It could have gone another way. The Judge could have caved to corporate pressure. The scientists and team at OEHHA could have been intimidated by the legal tactics of Monsanto. But they did not waiver. They looked at the sound science showing the carcinogenic effects of glyphosate in many studies, and by all legal and sound scientific measures, added glyphosate, used in the most widely sprayed herbicide in the world, to the California carcinogen list.
We can clearly see that public action matters. When glyphosate was first announced to be listed the OEHHA comment page they received more comments than any other time in history. You did that!
Together, we ARE raising awareness and taking action to protect the health of current and future generations. We cannot thank you enough.
What does this listing mean?
As soon as the No Significant Risk Level is set...(expect months) within a year everything that contains glyphosate above that level (lifetime exposure to that product for an average consumer) will have to be labeled with a warning in the state of California.
For instance, if the average consumer of hummus eats hummus twice a week every other week, the company will have to first test for glyphosate and then figure out how much exposure their customer would be exposed to over their lifetime at that consumer pattern. Because glyphosate accumulates in the bone marrow, that amount would have to be carried over and factored in. If that lifetime exposure exceeds the NSRL ( current proposal is 1100 micrograms per day- 4000 times higher than has been shown to cause liver disease) than that container of hummus would have to have a warning label that it contains an ingredient which causes cancer. The most recent tests for glyphosate on garbanzo beans (chickpeas) which make up hummus and wheat pita, a common lunch or snack especially for health-conscious consumers, of 3 oz each, was 1640 micrograms of glyphosate total. This amount, one serving in one day, obviously exceeds the proposed NSRL of 1100 micrograms per day.
The California law states that companies with 10 or more employees that expose Californians to chemicals on the Prop 65 list at levels above the relevant NSRL must provide a clear and reasonable warning prior to the exposure.
If a company does not comply and label, according to the OEHHA officials: "As noted in our Prop 65 in plain language FAQ (https://oehha.ca.gov/proposition-65/general-info/proposition-65-plain-language), penalties can be $2,500 per violation per day. Most Prop 65 enforcement is done by private parties. Any person can file a 60-day notice with the attorney general to allege a P65 violation."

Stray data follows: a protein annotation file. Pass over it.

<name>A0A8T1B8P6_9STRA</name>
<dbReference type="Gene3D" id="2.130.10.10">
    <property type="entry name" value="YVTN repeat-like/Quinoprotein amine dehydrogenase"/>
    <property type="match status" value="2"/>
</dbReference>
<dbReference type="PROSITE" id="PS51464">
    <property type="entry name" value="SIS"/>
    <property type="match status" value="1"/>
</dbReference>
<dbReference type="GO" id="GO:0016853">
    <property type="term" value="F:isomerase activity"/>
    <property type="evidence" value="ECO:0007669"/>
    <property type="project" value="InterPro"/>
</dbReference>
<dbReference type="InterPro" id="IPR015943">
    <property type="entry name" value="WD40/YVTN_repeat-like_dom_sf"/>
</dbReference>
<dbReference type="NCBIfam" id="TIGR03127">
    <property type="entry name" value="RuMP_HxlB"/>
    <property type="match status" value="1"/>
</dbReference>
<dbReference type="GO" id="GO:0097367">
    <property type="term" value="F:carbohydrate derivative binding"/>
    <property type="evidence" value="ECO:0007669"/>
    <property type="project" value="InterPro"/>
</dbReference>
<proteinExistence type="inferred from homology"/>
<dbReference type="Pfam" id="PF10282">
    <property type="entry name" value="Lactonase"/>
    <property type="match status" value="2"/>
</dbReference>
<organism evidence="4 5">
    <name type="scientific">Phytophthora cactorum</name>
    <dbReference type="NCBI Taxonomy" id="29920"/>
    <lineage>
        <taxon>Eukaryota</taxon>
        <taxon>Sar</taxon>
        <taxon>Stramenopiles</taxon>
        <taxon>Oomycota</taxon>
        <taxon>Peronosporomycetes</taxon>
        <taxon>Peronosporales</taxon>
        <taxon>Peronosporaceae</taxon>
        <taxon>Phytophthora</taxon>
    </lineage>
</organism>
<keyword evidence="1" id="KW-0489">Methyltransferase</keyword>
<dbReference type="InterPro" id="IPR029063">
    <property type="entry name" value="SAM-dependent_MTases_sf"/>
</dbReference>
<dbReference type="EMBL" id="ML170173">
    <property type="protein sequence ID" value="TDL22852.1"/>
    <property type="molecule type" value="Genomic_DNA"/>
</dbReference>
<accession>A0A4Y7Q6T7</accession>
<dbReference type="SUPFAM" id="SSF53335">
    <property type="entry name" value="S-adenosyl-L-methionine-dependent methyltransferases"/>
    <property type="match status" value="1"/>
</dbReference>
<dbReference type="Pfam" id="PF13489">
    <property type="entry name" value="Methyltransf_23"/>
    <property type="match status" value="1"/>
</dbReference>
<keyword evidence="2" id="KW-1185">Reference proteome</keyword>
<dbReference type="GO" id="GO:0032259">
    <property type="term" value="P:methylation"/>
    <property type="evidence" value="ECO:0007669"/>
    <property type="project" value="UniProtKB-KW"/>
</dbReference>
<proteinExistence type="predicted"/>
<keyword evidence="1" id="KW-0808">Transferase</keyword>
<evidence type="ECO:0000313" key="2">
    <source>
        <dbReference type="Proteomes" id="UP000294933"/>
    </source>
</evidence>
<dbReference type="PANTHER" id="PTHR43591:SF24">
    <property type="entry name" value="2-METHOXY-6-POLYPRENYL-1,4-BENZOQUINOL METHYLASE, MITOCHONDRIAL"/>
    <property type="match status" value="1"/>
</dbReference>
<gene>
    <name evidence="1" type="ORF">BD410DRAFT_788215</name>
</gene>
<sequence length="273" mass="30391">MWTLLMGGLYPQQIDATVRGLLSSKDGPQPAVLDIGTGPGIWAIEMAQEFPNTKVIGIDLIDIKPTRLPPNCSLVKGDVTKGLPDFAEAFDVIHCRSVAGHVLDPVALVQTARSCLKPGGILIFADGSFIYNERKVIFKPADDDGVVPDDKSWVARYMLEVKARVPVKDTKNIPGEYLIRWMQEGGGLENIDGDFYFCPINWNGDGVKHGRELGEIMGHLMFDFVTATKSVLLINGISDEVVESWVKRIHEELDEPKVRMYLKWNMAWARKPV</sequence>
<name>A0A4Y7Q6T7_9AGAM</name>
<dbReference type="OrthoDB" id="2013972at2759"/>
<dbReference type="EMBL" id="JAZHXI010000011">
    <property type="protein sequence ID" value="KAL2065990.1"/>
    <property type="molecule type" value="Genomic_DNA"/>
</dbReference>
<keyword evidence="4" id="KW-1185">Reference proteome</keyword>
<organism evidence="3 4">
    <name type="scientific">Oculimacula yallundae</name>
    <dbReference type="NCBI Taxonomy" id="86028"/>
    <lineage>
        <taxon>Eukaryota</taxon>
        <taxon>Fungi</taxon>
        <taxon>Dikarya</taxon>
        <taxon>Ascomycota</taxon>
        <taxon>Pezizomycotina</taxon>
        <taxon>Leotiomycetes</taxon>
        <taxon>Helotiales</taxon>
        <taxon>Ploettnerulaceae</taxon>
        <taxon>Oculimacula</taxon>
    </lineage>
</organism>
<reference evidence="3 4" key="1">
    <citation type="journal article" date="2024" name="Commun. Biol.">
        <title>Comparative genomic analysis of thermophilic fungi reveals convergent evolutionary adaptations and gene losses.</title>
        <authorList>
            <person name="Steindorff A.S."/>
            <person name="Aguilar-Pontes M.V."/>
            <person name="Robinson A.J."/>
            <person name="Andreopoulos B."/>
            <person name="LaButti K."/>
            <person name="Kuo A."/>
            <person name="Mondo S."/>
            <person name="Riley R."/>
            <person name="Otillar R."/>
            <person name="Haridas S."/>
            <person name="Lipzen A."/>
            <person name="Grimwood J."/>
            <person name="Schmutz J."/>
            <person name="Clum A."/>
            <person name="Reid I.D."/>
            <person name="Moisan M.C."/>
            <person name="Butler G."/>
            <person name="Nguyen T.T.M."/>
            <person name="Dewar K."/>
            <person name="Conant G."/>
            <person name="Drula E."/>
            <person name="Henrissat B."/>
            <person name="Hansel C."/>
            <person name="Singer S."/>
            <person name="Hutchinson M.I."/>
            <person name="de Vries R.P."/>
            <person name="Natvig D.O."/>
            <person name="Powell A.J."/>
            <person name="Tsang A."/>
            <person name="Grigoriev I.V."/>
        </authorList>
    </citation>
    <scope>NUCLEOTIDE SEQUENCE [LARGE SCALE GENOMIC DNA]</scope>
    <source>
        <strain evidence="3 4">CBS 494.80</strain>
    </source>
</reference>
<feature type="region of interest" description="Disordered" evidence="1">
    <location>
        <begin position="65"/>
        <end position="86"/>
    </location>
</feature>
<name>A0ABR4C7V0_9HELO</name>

This means citizen action will be able to hold any company responsible for glyphosate exposure. Funding for tests for glyphosate is now more important than ever. If you know persons or foundations that would like to fund testing please let us know. email@example.com. We need your help.
We would hope those food companies would take the initiative, however, and test for themselves. We would hope that within the next year, food manufacturers will source growers who do not use glyphosate herbicides. You may write your favorite companies and ask them to get tested and to be certified as Glyphosate Residue Free.
We also ask our neighbors and cities to stop spraying glyphosate herbicides. Community Flyer here.
We also request that you return any Roundup you, your parents, or neighbors have to the hardware store on July 7, 2017 the day the listing is enacted. Take a picture of yourself doing this and post it online! Share this random act of kindness initiative: Thank you Linda Mulligan for this great idea! Watch her video here.
Although we are sure Monsanto will continue to fight this listing, as they stand to lose billions of dollars in profits, we are also sure people like you will continue to speak up for the health and safety of our community. Big chemical companies may be able to squelch media coverage, but they cannot stop you and me from sharing with our neighbors at backyard barbecues and preschool parking lots. They cannot stop of from being in public spaces and passing out flyers with alternatives to Roundup. (Get yours here!) They cannot stop us from being in parades, festivals, fairs, and holding movie nights to watch our new documentary Communities Rising.